STAY AWAY FROM THE CAMERA: You don’t say. Investors polled by Harris say that the financial guidance they are least likely to trust comes from the financial nabobs they see on television.

They kind of have a point, actually.

TOO FAR AND WIDE: This seems nuts to me. If I’m reading this chart right, up to around half of middle-market companies surveyed by accounting firm Marcum LLP say they plan to let their employees work from home full time if they’d like.

Seriously? I just don’t see how you can maintain a cohesive, effective enterprise full of highly motivated employees in an environment like that.

OUT OF SIGHT, OUT OF MIND: Oh, and it’s not just employers who are apt to be hurt by continuing to allow widespread WFH. Employees, too. From Bloomberg, on Tuesday.

KEN GRIFFIN SEES YOUNG PEOPLE MAKING
‘GRAVE MISTAKE’ WORKING FROM HOME

Employees just starting out are risking their career advancement by continuing to work remotely, hedge fund manager Ken Griffin said.

“If you are early in your career, you are making a grave mistake not being back at work,” Griffin said Monday in a conversation with Bloomberg’s Erik Schatzker at the Economic Club of Chicago. “It’s incredibly difficult to have the managerial experiences and interpersonal experiences that you need to have to take your career forward in a work-remotely environment. . . .

“So for our youngest members of our workforce, I’m gravely concerned that the loss of early career development opportunities is going to cost us dearly over the decades to come,” he said. [Emphasis added.]

This should be obvious, no? Plus—and I’m only half-kidding when I say this—have you seen the sorts of apartments that entry-level workers in cities like New York and San Francisco have to live in? Let’s just say that being cooped up all day in places like that can hardly be a morale- or productivity-booster.

ON THE RISE:  Golly. Ride-share companies sure haven’t been shy about hiking prices this year.

UNLOVED: I take this as a contrarian sign that Dr. Copper—the metal with a Ph.D. in economics—has a way yet to move higher. Speculators have abandoned the copper market to such an extent that open interest is now back to where it was when last year’s recession began.

THEY ARE MOVING BACK TO MANHATTAN: I must admit this surprised me. Manhattan apartment purchases set a 32-year record in the third quarter.

LOWER AND LOWER: Disappointing economic news ahead? Maybe! The Atlanta Fed’s GDPNow real-time economic model—whose predictive power, I’ll grant you, has been a bit off since the pandemic and lockdowns began—now points to third-quarter economic growth of just 1.3%, well below economists’ consensus expectation.

STEADILY FADING AWAY: I’m a little surprised people haven’t been paying more attention to this, to tell you the truth. Americans’ confidence in the federal government’s ability to adequately handle domestic and international problems has fallen by roughly 50% over the past 20 years, and now sits near an all-time low, according to Gallup.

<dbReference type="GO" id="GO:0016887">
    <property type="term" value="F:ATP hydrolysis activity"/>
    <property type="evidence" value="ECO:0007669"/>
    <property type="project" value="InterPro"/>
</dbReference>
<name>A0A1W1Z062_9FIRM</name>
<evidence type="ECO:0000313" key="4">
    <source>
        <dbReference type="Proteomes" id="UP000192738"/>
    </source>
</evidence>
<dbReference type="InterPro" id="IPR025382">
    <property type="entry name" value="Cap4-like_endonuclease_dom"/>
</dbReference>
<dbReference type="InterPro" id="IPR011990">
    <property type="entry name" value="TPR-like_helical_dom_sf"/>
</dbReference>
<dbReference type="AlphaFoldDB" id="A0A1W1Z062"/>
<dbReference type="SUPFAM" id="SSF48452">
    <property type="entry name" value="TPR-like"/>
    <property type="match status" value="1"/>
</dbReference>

LATE TO THE PARTY: Oh great. Now he tells us.

EVER HIGHER: Just what the housing market needs! Even as home prices surge at a record pace nationwide, mortgage lenders have begun to ease their lending standards.

It’s a good thing that home values have never, ever been known to go down, right?

BETTER AT CIVICS?:  This is sort of an improvement, I guess: 56% of people polled by the Public Policy Center could name all three branches of government, up from just 40% who could two years earlier.

NOT AGAIN: Oh, please. From MarketWatch, on Monday.

Really? I’m trying to think of a time when some market watcher or other wasn’t predicting an imminent re-run of 1929. It’s as if it’s the only lesson of financial history these people are capable of learning, and then they learn it all wrong, anyway.

GROWTH/VALUE STOCK VALUATION GAP BACK TO BUBBLE LEVELS: With the Fed apparently set to start the process of allowing interest rates to rise to market-clearing levels (and with inflation on the rise), it seems likely that the extreme valuation gap between growth stocks and value stocks should ease considerably, to value stocks’ favor.

SPINNING, SPINNING: Oh, for goodness’ sake:

CONCERNING BASED ON HISTORY:  I have to admit, this is a pretty ominous-looking extreme. It’s especially ominous-looking, in fact, if (as seems likely) both interest rates and inflation are set to rise.

PLENTY COMPLACENT: Maybe investors aren’t as addled by the prospect of rising inflation as the financial poohbahs on TV keep letting on. Among fixed-income investors polled by Standard & Poor’s, no one thinks that the yield on the ten-year Treasury will be higher than 2.5% a year from now.

TOO MUCH: I’m as concerned about the climate as anyone, but considering how much Jerome Powell has already piled on to the Fed’s plate, this strikes me as preposterous overreach:

TIMELY: It’s the most wonderful time of the year! Over the past two decades, the fourth quarter has been by far the best period to own stocks.

 

CROSSOVER: A notable milestone: In Europe so far this year, electric cars are outselling diesel-powered ones.

DIVERGING: More evidence that long-term interest rates ought to be a lot higher than where they are now. The gap between the copper-to-gold ratio and the yield on the ten-year Treasury is wider than it has been, well, ever.